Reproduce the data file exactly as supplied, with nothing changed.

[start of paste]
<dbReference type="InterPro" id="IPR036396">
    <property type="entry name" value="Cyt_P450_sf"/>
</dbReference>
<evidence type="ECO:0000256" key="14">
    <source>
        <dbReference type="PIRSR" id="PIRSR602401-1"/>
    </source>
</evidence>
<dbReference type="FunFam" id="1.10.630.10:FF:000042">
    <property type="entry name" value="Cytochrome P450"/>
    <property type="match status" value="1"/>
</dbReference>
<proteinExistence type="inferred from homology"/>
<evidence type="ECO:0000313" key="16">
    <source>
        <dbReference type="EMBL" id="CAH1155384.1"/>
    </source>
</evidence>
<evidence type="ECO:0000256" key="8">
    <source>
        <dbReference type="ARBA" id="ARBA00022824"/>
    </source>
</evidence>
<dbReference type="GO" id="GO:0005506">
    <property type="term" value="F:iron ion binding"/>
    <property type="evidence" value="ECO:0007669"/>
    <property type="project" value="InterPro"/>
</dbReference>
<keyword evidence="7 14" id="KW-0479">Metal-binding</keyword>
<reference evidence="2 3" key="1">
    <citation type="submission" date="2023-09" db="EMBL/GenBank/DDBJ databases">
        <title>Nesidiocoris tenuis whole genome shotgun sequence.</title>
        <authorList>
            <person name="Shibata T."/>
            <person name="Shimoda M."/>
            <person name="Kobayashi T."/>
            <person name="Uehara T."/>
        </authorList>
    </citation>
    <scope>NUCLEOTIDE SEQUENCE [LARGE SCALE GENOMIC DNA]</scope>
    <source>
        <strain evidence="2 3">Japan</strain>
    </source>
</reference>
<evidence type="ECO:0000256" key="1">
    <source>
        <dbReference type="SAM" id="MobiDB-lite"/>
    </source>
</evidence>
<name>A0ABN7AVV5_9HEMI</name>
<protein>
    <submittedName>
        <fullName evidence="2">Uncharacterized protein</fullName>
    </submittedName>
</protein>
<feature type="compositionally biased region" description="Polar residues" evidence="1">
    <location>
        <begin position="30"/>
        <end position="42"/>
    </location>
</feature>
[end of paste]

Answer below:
<dbReference type="InterPro" id="IPR036396">
    <property type="entry name" value="Cyt_P450_sf"/>
</dbReference>
<evidence type="ECO:0000256" key="14">
    <source>
        <dbReference type="PIRSR" id="PIRSR602401-1"/>
    </source>
</evidence>
<dbReference type="FunFam" id="1.10.630.10:FF:000042">
    <property type="entry name" value="Cytochrome P450"/>
    <property type="match status" value="1"/>
</dbReference>
<proteinExistence type="inferred from homology"/>
<evidence type="ECO:0000313" key="16">
    <source>
        <dbReference type="EMBL" id="CAH1155384.1"/>
    </source>
</evidence>
<evidence type="ECO:0000256" key="8">
    <source>
        <dbReference type="ARBA" id="ARBA00022824"/>
    </source>
</evidence>
<dbReference type="GO" id="GO:0005506">
    <property type="term" value="F:iron ion binding"/>
    <property type="evidence" value="ECO:0007669"/>
    <property type="project" value="InterPro"/>
</dbReference>
<keyword evidence="7 14" id="KW-0479">Metal-binding</keyword>
<reference evidence="2 3" key="1">
    <citation type="submission" date="2023-09" db="EMBL/GenBank/DDBJ databases">
        <title>Nesidiocoris tenuis whole genome shotgun sequence.</title>
        <authorList>
            <person name="Shibata T."/>
            <person name="Shimoda M."/>
            <person name="Kobayashi T."/>
            <person name="Uehara T."/>
        </authorList>
    </citation>
    <scope>NUCLEOTIDE SEQUENCE [LARGE SCALE GENOMIC DNA]</scope>
    <source>
        <strain evidence="2 3">Japan</strain>
    </source>
</reference>
<evidence type="ECO:0000256" key="1">
    <source>
        <dbReference type="SAM" id="MobiDB-lite"/>
    </source>
</evidence>
<name>A0ABN7AVV5_9HEMI</name>
<protein>
    <submittedName>
        <fullName evidence="2">Uncharacterized protein</fullName>
    </submittedName>
</protein>
<feature type="compositionally biased region" description="Polar residues" evidence="1">
    <location>
        <begin position="30"/>
        <end position="42"/>
    </location>
</feature>